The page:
Written by: Simon OChen
I sat atop Nelion, one of the three major peaks on Mt Kenya, Africa’s second highest mountain after its cousin across the border – the infamous Kilimanjaro, which protruded ever so slightly through the blanket of clouds in the distance.
Mt Kenya is a stratovolcano created some three million years ago. The Republic of Kenya is named after the mountain, which sits in the Mount Kenya National Park, established back in 1949. In 1997 it became a UNESCO World Heritage site.
It had taken me almost six months of planning, three weeks of training including rock climbing the Dragon’s Teeth in the Aberdares National Park, bouldering in Timau, a five-day fly-fishing trip up the same mountain a week before enduring rain, hail, a runny stomach, loss of appetite, oxygen deficiency including a summit to Point Lenana at 4,985 metres. Two days of further trekking to Nelion’s base camp until finally, culminating in the six-hour free climb of 500 metres of vertical rock to sit atop the earth at 5,188 metres, wondering how the hell I ever made it this high.
The day had began when the stars were still out and the dark outline of Nelion beamed down at me. We trekked across the rocky landscape and when we reached Louise’s Glacier, attached crampons to our boots to hike across the shrinking ice. We reached the base of Nelion by sunrise and with helmet, harness and a figure-of-eight knot, we began the six-hour free-climb to summit the rock by midday.
The last time I found myself scaling a rock face was about 10 years ago in the Rockies of Colorado Springs. But like most long-forgotten experiences, it all comes back to you pretty quickly in the moment. I even managed to momentarily overcome my anablephobia: a persistent, abnormal, and unwarranted fear of looking up, despite conscious understanding that there is no danger overhead (don’t ask).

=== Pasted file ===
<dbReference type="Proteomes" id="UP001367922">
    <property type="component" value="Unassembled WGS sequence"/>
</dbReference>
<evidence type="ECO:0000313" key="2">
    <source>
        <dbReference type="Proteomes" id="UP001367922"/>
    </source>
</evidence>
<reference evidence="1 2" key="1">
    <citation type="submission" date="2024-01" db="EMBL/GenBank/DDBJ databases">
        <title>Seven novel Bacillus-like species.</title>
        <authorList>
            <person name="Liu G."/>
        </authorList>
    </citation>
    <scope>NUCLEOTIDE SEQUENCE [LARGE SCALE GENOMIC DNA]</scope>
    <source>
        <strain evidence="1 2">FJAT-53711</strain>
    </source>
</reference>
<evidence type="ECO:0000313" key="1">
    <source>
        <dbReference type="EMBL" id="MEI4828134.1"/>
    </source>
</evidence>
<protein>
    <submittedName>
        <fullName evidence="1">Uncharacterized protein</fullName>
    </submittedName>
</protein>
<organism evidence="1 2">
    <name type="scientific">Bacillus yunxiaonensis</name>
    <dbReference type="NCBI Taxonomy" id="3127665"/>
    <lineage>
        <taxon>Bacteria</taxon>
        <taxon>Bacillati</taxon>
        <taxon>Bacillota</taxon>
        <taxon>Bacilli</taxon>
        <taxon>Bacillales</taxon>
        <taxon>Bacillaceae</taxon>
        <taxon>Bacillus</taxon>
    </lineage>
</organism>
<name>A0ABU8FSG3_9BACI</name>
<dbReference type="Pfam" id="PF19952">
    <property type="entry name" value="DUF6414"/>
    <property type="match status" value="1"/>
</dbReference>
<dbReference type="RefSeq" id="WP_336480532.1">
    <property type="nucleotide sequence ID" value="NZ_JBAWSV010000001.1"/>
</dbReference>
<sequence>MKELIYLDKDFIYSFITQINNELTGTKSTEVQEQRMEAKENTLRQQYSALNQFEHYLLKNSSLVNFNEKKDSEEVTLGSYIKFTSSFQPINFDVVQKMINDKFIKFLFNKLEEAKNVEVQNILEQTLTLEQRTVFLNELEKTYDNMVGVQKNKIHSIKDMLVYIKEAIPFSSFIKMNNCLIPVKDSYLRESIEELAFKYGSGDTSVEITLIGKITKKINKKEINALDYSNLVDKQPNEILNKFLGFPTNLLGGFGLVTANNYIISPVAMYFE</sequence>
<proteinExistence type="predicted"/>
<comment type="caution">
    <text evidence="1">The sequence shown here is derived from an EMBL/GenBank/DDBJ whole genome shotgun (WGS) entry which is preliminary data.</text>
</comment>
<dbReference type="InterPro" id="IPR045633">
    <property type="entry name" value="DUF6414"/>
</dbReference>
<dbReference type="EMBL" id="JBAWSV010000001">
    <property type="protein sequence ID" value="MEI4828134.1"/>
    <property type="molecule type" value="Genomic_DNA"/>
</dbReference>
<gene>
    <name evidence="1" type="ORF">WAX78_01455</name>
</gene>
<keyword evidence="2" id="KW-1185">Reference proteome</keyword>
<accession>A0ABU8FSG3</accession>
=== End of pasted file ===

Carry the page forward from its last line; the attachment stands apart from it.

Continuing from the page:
On this climb I even found myself using my chin as support while reaching up for a hold in a tricky section known as Mackinder’s Chimney. My guides, Tom and Julian, had traversed this peak many times and are some of the best guides in Kenya.
When our feet hit the safety of the earth in the late afternoon 10 hours later, a 15-year-old skeleton of a leopard that had fallen from the rock (old cat, possibly chasing a rock hyrax when it slipped) was a reminder of the dangers of the mountain.
I’ve done some crazy things throughout my life: sailed across the Indian Ocean with cyclones chasing my rear, hitchhiked overland on the African continent, gone white water rafting and bungee jumping. But this? This made everything else look like a walk in the park, and the feeling of conquering something so challenging has got me looking at what other peaks I could conquer.
Safety guidelines for climbing Mt Kenya:
– Always listen to your guide.
– Take your time when trekking through the park and climbing the mountain. If you’re not used to altitude, you could easily suffer from altitude sickness.
– Beware of the animals. Elephants, buffalo, hyena and leopard call Mt Kenya home.
– Get fit. Train by rock climbing in your area with a certified, experienced guide. If there are no rocks to climb, go to your nearest indoor facility.
– Have a dry bag (you can also put your dry clothes in a bin liner and then put that in your backpack).
– Pack warm clothes. Thermals, gloves, beanies, thick socks, neck warmers, a down jacket and sleeping bag, ski pants and waterproofs. I had 16 layers on, including my beard, and was still cold. Then again, I hate the cold.
– Pack energy bars and oral hydration minerals.
– Don’t be afraid to challenge yourself.